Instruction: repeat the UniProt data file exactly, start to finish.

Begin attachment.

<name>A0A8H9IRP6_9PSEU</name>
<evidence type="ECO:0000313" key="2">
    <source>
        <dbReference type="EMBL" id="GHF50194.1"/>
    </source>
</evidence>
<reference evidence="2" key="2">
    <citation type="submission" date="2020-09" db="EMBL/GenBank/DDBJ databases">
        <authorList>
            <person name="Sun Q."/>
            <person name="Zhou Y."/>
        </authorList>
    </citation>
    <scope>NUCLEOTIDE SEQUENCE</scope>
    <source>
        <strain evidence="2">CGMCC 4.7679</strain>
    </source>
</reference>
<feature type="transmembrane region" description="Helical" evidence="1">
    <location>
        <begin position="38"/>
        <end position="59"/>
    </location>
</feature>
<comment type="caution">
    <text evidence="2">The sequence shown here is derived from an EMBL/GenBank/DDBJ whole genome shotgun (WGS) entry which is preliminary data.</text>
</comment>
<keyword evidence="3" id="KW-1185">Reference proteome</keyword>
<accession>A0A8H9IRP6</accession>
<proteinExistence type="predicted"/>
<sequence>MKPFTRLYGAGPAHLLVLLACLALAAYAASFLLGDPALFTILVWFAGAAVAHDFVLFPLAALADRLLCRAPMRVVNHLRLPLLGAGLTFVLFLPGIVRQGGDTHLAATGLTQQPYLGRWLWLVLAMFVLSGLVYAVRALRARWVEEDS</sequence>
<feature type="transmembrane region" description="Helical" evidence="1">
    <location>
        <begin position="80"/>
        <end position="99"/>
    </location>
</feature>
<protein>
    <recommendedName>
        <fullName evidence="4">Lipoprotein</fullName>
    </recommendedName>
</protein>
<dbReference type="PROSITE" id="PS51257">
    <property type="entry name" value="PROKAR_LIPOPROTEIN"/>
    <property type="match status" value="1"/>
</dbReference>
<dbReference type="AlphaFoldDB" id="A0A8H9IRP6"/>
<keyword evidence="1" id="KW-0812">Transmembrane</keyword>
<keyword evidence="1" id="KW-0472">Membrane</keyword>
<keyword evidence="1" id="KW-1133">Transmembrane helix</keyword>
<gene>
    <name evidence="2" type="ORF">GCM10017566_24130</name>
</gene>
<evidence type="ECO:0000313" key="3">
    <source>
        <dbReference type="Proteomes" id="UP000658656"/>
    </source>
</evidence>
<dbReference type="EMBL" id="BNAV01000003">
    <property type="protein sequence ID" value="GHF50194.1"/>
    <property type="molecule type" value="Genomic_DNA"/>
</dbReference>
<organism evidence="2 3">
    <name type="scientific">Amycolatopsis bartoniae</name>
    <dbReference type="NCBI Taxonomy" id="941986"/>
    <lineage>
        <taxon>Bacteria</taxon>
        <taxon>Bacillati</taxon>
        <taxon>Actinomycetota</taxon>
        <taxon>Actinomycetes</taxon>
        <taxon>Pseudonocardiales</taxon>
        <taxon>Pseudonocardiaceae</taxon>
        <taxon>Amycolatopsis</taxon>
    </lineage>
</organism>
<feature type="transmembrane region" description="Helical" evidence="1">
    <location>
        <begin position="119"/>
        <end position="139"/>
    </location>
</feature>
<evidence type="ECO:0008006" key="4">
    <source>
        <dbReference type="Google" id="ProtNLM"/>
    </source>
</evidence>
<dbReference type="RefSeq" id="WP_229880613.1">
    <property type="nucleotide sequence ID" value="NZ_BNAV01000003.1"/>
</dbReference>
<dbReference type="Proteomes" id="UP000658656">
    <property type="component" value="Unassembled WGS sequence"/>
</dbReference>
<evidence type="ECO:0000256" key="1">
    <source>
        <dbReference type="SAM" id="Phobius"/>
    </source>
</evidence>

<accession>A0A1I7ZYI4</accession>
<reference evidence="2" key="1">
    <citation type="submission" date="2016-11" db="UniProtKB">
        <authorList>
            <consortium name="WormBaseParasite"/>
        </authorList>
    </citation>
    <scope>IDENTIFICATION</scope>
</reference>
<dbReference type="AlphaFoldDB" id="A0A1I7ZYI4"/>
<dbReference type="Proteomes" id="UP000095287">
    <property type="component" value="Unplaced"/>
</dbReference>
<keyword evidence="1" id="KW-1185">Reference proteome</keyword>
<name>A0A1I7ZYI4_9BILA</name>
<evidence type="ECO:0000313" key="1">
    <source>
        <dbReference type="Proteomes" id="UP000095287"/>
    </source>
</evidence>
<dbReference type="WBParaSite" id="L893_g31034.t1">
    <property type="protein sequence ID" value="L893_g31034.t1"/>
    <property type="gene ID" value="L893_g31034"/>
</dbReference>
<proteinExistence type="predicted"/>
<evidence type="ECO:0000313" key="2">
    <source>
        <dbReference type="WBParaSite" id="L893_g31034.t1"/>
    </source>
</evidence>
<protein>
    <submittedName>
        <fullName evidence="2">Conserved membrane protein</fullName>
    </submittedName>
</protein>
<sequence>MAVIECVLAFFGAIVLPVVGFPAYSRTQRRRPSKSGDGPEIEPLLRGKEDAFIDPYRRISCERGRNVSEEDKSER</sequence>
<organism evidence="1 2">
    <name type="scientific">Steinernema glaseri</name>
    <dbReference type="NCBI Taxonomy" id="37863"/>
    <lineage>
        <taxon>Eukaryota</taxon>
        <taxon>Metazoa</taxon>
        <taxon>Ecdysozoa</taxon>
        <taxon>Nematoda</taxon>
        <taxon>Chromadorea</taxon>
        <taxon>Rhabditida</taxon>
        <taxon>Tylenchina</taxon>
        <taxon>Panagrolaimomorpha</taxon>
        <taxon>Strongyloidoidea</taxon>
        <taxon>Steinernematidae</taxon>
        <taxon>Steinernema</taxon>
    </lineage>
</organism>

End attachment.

<name>A0A8H9IRP6_9PSEU</name>
<evidence type="ECO:0000313" key="2">
    <source>
        <dbReference type="EMBL" id="GHF50194.1"/>
    </source>
</evidence>
<reference evidence="2" key="2">
    <citation type="submission" date="2020-09" db="EMBL/GenBank/DDBJ databases">
        <authorList>
            <person name="Sun Q."/>
            <person name="Zhou Y."/>
        </authorList>
    </citation>
    <scope>NUCLEOTIDE SEQUENCE</scope>
    <source>
        <strain evidence="2">CGMCC 4.7679</strain>
    </source>
</reference>
<feature type="transmembrane region" description="Helical" evidence="1">
    <location>
        <begin position="38"/>
        <end position="59"/>
    </location>
</feature>
<comment type="caution">
    <text evidence="2">The sequence shown here is derived from an EMBL/GenBank/DDBJ whole genome shotgun (WGS) entry which is preliminary data.</text>
</comment>
<keyword evidence="3" id="KW-1185">Reference proteome</keyword>
<accession>A0A8H9IRP6</accession>
<proteinExistence type="predicted"/>
<sequence>MKPFTRLYGAGPAHLLVLLACLALAAYAASFLLGDPALFTILVWFAGAAVAHDFVLFPLAALADRLLCRAPMRVVNHLRLPLLGAGLTFVLFLPGIVRQGGDTHLAATGLTQQPYLGRWLWLVLAMFVLSGLVYAVRALRARWVEEDS</sequence>
<feature type="transmembrane region" description="Helical" evidence="1">
    <location>
        <begin position="80"/>
        <end position="99"/>
    </location>
</feature>
<protein>
    <recommendedName>
        <fullName evidence="4">Lipoprotein</fullName>
    </recommendedName>
</protein>
<dbReference type="PROSITE" id="PS51257">
    <property type="entry name" value="PROKAR_LIPOPROTEIN"/>
    <property type="match status" value="1"/>
</dbReference>
<dbReference type="AlphaFoldDB" id="A0A8H9IRP6"/>
<keyword evidence="1" id="KW-0812">Transmembrane</keyword>
<keyword evidence="1" id="KW-0472">Membrane</keyword>
<keyword evidence="1" id="KW-1133">Transmembrane helix</keyword>
<gene>
    <name evidence="2" type="ORF">GCM10017566_24130</name>
</gene>
<evidence type="ECO:0000313" key="3">
    <source>
        <dbReference type="Proteomes" id="UP000658656"/>
    </source>
</evidence>
<dbReference type="EMBL" id="BNAV01000003">
    <property type="protein sequence ID" value="GHF50194.1"/>
    <property type="molecule type" value="Genomic_DNA"/>
</dbReference>
<organism evidence="2 3">
    <name type="scientific">Amycolatopsis bartoniae</name>
    <dbReference type="NCBI Taxonomy" id="941986"/>
    <lineage>
        <taxon>Bacteria</taxon>
        <taxon>Bacillati</taxon>
        <taxon>Actinomycetota</taxon>
        <taxon>Actinomycetes</taxon>
        <taxon>Pseudonocardiales</taxon>
        <taxon>Pseudonocardiaceae</taxon>
        <taxon>Amycolatopsis</taxon>
    </lineage>
</organism>
<feature type="transmembrane region" description="Helical" evidence="1">
    <location>
        <begin position="119"/>
        <end position="139"/>
    </location>
</feature>
<evidence type="ECO:0008006" key="4">
    <source>
        <dbReference type="Google" id="ProtNLM"/>
    </source>
</evidence>
<dbReference type="RefSeq" id="WP_229880613.1">
    <property type="nucleotide sequence ID" value="NZ_BNAV01000003.1"/>
</dbReference>
<dbReference type="Proteomes" id="UP000658656">
    <property type="component" value="Unassembled WGS sequence"/>
</dbReference>
<evidence type="ECO:0000256" key="1">
    <source>
        <dbReference type="SAM" id="Phobius"/>
    </source>
</evidence>

<accession>A0A1I7ZYI4</accession>
<reference evidence="2" key="1">
    <citation type="submission" date="2016-11" db="UniProtKB">
        <authorList>
            <consortium name="WormBaseParasite"/>
        </authorList>
    </citation>
    <scope>IDENTIFICATION</scope>
</reference>
<dbReference type="AlphaFoldDB" id="A0A1I7ZYI4"/>
<dbReference type="Proteomes" id="UP000095287">
    <property type="component" value="Unplaced"/>
</dbReference>
<keyword evidence="1" id="KW-1185">Reference proteome</keyword>
<name>A0A1I7ZYI4_9BILA</name>
<evidence type="ECO:0000313" key="1">
    <source>
        <dbReference type="Proteomes" id="UP000095287"/>
    </source>
</evidence>
<dbReference type="WBParaSite" id="L893_g31034.t1">
    <property type="protein sequence ID" value="L893_g31034.t1"/>
    <property type="gene ID" value="L893_g31034"/>
</dbReference>
<proteinExistence type="predicted"/>
<evidence type="ECO:0000313" key="2">
    <source>
        <dbReference type="WBParaSite" id="L893_g31034.t1"/>
    </source>
</evidence>
<protein>
    <submittedName>
        <fullName evidence="2">Conserved membrane protein</fullName>
    </submittedName>
</protein>
<sequence>MAVIECVLAFFGAIVLPVVGFPAYSRTQRRRPSKSGDGPEIEPLLRGKEDAFIDPYRRISCERGRNVSEEDKSER</sequence>
<organism evidence="1 2">
    <name type="scientific">Steinernema glaseri</name>
    <dbReference type="NCBI Taxonomy" id="37863"/>
    <lineage>
        <taxon>Eukaryota</taxon>
        <taxon>Metazoa</taxon>
        <taxon>Ecdysozoa</taxon>
        <taxon>Nematoda</taxon>
        <taxon>Chromadorea</taxon>
        <taxon>Rhabditida</taxon>
        <taxon>Tylenchina</taxon>
        <taxon>Panagrolaimomorpha</taxon>
        <taxon>Strongyloidoidea</taxon>
        <taxon>Steinernematidae</taxon>
        <taxon>Steinernema</taxon>
    </lineage>
</organism>